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1928 BOK AWARD CONTEST ATTRACTS RECORD ENTRIES

Competition to be Judged at End of the Month--Awards Divided Into Three Classifications

NO WRITER ATTRIBUTED

Over 10,000 advertisements have been submitted for the fifth annual Harvard Advertising Awards Contest, it was announced yesterday by D. W. Malott, Assistant Dean of the Business School. The material, which came from over twice as many firms as entered the competition last year, is now on exhibition in the Baker Library of the Business School.

The advertising awards, which amount to approximately $14,000 every year, have been offered since 1923 by Edward Bok, journalist and philanthropist, for the best advertisements in various classes submitted by any individual or organization. They are given with the conviction that advertising is an effective art, calling for the highest standards of illustrations, text, and typography.

The awards are divided into three classifications. The first is a gold medal given for distinguished services to advertising. The second group is for distinguished individual advertisements, four prizes of $1000 each being presented for the advertisements most effective in the use of text, of pictorial illustration, of display line, and of photography. The third class is for advertising campaigns. There are four prizes of $2000 each given for a national campaign for a specific product, a local campaign for a specific product, for a general or institutional campaign, and for a campaign of industrial products.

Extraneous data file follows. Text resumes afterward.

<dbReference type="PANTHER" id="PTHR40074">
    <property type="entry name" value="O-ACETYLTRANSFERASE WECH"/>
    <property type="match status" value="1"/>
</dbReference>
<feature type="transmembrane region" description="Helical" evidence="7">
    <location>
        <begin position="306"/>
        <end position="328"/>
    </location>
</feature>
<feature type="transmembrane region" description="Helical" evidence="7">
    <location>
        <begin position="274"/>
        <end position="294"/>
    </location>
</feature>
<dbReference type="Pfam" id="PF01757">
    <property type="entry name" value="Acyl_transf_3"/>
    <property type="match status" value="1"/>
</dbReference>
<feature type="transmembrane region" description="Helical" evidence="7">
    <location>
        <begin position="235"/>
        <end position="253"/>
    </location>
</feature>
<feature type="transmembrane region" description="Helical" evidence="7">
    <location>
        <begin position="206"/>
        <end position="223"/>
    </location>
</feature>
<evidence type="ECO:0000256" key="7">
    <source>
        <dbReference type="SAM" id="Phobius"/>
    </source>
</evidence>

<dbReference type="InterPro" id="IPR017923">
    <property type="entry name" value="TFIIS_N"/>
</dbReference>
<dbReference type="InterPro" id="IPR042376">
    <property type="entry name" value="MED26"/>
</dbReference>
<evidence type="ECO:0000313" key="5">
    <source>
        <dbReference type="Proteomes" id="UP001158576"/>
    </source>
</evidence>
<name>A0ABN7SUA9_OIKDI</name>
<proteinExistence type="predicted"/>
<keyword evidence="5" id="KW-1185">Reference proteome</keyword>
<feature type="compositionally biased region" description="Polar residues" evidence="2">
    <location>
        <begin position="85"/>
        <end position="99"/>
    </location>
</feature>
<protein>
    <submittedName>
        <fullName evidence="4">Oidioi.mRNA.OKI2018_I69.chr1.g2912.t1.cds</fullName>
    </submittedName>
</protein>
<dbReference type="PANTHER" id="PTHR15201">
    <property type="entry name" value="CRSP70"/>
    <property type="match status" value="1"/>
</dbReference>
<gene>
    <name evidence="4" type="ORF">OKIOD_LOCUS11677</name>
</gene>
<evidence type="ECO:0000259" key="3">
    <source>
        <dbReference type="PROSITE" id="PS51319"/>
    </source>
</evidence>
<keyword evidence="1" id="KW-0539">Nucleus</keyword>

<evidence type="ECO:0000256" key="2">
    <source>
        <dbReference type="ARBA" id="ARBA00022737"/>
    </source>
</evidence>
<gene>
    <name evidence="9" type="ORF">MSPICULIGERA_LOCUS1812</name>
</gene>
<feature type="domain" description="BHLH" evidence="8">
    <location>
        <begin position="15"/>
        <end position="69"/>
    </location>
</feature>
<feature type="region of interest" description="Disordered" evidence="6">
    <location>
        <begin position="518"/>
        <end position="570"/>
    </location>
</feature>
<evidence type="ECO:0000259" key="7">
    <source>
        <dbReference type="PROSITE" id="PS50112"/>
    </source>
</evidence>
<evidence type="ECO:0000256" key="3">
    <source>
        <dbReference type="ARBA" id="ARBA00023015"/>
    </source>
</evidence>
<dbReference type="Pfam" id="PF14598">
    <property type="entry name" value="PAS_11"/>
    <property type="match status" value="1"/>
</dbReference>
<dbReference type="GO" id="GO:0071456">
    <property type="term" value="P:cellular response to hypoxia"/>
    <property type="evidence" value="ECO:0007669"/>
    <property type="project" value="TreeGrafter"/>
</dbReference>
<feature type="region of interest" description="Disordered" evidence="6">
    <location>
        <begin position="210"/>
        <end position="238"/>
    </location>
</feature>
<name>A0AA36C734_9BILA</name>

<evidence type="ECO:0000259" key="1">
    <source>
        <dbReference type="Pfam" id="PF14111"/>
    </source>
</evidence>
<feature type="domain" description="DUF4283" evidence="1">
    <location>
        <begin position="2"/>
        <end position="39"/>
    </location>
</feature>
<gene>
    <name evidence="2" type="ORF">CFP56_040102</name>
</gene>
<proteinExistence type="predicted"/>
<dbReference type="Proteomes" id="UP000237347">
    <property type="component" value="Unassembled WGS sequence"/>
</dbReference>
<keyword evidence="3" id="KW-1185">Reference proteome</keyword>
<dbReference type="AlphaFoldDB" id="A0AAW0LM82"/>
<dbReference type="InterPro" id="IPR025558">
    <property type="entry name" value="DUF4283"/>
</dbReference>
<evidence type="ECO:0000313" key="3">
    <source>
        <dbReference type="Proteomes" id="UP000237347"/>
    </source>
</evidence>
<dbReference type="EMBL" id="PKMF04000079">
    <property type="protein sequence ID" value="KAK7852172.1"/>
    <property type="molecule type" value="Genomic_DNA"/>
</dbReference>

Jury Meets in Cambridge

The jury will meet in Cambridge on January 31 to judge the material and choose the winners of the awards. The winners will be announced at a dinner in their honor to be held around the first of March at the Harvard Business School.

The jury, which was appointed by W. B. Donham, Dean of the Harvard Business School, consists of the following men:

Elmer Alder, in charge of the Pynson Printers, New York; Lewis C. Gandy, typographic director, New York Monotype Composition Company, New York; Nelson S. Greensfelder, advertising manager, Hercules Powder Company, Wilmington, Delaware; Joseph B. Mills, publicity director, J. L. Hudson Company, department store, Detroit; William F. Rogers, advertising manager, Boston Evening Transcript, Boston; Thomas L. Ryan, Pedlar and Ryan, Incorporated, advertising agency, New York; Guy Smith, manager of advertising and research, Libby, McNeil and Libby, Chicago; P. L. Thomson '02, publicity manager, Western Electric Company, New York; Richard J. Walsh '07, president. The John Day Co., printers, New York; R. R. Wasson, treasurer and general manager, Clark Lighter Company, Inc., New York, formerly of Proctor and Collier, advertising agency of Cincinnati; Dr. Melvin T. Copeland, professor of Marketing, Harvard Business School; Neil H. Borden, associate professor of Advertising, Harvard Business School.

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